More than 15 million individuals pass through the U.S. criminal justice system each year. Approximately 20% of these individuals are experiencing mental health or substance use disorders that may or may not be identified and treated. Every intercept of the criminal justice continuum from prevention, to arrest, court, jail or prison, community re-entry, and probation or parole offers:
- OPPORTUNITY for improved identification of mental health and substance use disorders, and
- POTENTIAL to divert individuals from the criminal justice system to appropriate treatment.
However, the criminal justice, behavioral health, and other related systems are complex. Communities and organizations often lack the data infrastructure and expertise required to coordinate local systems, assess programs, identify evidence-based practices, and implement data-driven decision-making.
The Center for Behavioral Health and Justice provides local communities, organizations, and behavioral health and law enforcement agencies across Michigan with EXPERTISE, EVALUATION, SUPPORT, TRAINING, and TECHNICAL ASSISTANCE to optimize diversion of individuals from jail and prison through the implementation of best and innovative practices at every intercept of the criminal justice continuum.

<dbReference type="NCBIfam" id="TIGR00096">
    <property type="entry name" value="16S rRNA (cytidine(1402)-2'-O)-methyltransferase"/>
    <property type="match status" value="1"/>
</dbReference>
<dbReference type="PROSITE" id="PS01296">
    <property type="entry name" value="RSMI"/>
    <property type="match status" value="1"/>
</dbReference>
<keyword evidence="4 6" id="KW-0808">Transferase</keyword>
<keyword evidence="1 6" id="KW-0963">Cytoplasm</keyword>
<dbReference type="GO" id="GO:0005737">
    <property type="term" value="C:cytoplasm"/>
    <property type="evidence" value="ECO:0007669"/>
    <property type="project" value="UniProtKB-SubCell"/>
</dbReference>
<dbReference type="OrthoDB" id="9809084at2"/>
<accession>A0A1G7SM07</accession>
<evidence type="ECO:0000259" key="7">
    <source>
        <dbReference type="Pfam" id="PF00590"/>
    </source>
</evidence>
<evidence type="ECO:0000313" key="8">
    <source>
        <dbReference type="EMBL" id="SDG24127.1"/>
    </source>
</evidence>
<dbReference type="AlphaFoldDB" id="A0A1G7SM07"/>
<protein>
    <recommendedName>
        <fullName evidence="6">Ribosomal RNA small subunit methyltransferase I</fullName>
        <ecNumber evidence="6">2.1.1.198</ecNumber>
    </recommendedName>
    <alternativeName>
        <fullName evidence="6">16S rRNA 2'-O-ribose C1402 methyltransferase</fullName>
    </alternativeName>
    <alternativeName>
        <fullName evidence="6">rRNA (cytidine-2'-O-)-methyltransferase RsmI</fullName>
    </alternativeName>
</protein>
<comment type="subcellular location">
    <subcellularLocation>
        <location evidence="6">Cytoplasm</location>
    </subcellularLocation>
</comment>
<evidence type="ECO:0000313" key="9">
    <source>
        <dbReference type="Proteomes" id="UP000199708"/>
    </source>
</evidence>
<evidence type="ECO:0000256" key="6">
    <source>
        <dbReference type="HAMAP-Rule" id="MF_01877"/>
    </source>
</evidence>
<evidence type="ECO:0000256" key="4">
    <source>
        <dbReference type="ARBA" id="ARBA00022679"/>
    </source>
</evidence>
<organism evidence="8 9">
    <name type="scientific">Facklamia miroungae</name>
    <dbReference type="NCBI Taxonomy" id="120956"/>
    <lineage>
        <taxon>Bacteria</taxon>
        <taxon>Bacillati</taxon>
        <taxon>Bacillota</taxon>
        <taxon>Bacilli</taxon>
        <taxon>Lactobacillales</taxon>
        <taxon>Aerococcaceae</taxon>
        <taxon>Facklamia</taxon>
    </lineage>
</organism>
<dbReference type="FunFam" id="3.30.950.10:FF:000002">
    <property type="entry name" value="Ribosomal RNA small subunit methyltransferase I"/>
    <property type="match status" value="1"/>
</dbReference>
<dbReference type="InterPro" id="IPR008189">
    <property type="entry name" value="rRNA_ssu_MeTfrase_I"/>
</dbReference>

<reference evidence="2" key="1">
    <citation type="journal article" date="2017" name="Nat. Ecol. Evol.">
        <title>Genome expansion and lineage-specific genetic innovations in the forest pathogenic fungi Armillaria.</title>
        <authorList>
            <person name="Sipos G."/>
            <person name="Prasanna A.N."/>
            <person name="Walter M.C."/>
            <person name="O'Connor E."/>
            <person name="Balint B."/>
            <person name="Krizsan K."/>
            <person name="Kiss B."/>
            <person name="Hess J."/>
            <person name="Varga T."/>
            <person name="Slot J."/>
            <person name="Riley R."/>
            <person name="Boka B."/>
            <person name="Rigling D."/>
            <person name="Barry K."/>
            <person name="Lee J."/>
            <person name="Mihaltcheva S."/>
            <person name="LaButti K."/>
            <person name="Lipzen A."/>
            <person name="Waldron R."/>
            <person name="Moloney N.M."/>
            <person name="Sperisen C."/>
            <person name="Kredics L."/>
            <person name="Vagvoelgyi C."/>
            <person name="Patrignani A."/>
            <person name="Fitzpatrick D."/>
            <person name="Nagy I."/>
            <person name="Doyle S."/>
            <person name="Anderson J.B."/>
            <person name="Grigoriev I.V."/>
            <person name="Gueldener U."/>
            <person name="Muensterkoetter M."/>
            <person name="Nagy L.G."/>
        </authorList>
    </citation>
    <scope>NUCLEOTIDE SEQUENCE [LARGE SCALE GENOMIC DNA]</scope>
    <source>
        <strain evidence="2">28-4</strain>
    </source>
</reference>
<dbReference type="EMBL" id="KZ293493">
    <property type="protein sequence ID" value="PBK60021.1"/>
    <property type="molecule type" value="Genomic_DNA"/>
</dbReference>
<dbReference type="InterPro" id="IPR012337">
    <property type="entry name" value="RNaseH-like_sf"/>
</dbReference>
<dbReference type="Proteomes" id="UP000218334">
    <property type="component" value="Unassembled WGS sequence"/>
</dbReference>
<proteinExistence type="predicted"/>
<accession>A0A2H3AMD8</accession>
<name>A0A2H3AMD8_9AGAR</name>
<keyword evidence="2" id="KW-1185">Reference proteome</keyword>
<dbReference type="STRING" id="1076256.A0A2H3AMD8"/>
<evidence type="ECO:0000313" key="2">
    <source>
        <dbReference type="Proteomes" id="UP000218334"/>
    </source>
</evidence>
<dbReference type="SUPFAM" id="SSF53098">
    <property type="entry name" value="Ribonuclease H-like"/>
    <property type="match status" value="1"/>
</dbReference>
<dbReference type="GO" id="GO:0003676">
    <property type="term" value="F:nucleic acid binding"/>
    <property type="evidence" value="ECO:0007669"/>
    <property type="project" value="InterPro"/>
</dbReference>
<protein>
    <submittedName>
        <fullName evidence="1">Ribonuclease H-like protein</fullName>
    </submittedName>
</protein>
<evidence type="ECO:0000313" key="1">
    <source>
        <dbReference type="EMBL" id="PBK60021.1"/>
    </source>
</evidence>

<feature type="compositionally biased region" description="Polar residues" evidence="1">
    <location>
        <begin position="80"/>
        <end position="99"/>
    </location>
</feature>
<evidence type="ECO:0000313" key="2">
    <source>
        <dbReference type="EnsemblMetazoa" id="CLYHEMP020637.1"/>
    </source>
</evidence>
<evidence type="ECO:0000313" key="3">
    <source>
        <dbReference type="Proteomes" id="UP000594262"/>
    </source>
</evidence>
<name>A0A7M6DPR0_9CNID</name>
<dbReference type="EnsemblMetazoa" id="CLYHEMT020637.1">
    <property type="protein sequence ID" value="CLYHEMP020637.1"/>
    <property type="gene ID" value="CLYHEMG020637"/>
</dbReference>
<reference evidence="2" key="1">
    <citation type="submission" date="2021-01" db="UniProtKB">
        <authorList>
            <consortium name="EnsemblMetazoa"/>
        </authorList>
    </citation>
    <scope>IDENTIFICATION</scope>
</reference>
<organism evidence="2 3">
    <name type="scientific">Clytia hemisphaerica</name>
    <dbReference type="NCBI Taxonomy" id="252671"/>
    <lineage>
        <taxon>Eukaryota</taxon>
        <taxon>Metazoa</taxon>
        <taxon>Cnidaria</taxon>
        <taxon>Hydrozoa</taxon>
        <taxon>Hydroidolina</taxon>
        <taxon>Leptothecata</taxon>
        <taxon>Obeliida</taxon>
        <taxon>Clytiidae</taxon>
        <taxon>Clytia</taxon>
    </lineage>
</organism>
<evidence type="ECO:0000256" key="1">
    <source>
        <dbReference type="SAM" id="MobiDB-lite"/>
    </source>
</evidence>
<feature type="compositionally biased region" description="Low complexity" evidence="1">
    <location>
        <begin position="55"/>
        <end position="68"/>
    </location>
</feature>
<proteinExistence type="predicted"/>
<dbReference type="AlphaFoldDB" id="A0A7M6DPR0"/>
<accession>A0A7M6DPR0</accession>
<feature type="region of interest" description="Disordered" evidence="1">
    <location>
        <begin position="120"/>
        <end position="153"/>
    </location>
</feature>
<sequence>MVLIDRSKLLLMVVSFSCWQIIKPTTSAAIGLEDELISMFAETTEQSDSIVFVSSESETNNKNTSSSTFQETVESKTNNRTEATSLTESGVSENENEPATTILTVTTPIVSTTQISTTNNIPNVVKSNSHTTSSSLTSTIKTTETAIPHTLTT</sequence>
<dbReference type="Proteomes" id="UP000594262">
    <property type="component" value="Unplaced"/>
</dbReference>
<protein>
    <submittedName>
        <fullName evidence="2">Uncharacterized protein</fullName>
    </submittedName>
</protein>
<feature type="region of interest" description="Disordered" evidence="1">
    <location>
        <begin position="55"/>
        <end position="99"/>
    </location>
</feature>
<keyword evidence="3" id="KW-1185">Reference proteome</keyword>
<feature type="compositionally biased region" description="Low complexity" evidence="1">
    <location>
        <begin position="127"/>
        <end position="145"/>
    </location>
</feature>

We envision communities in which research, data, and best practices are used by multiple partners to enhance the optimal well-being of individuals with mental illness and/or substance use disorders who come in contact with the criminal/legal system.
- Leonard Swanson awarded 2023 CIT International Researcher of the Year
- Ingham County adds naloxone vending machine to combat opioid overdoses (Bridge Michigan)
- Experts: Money alone can’t solve mental health access issues in rural jails (KWGS Public Radio Tulsa)
- New York’s First Narcan Vending Machine Is Working (Curbed)
- Narcan vending machine available to public in Cassopolis (News Channel 3)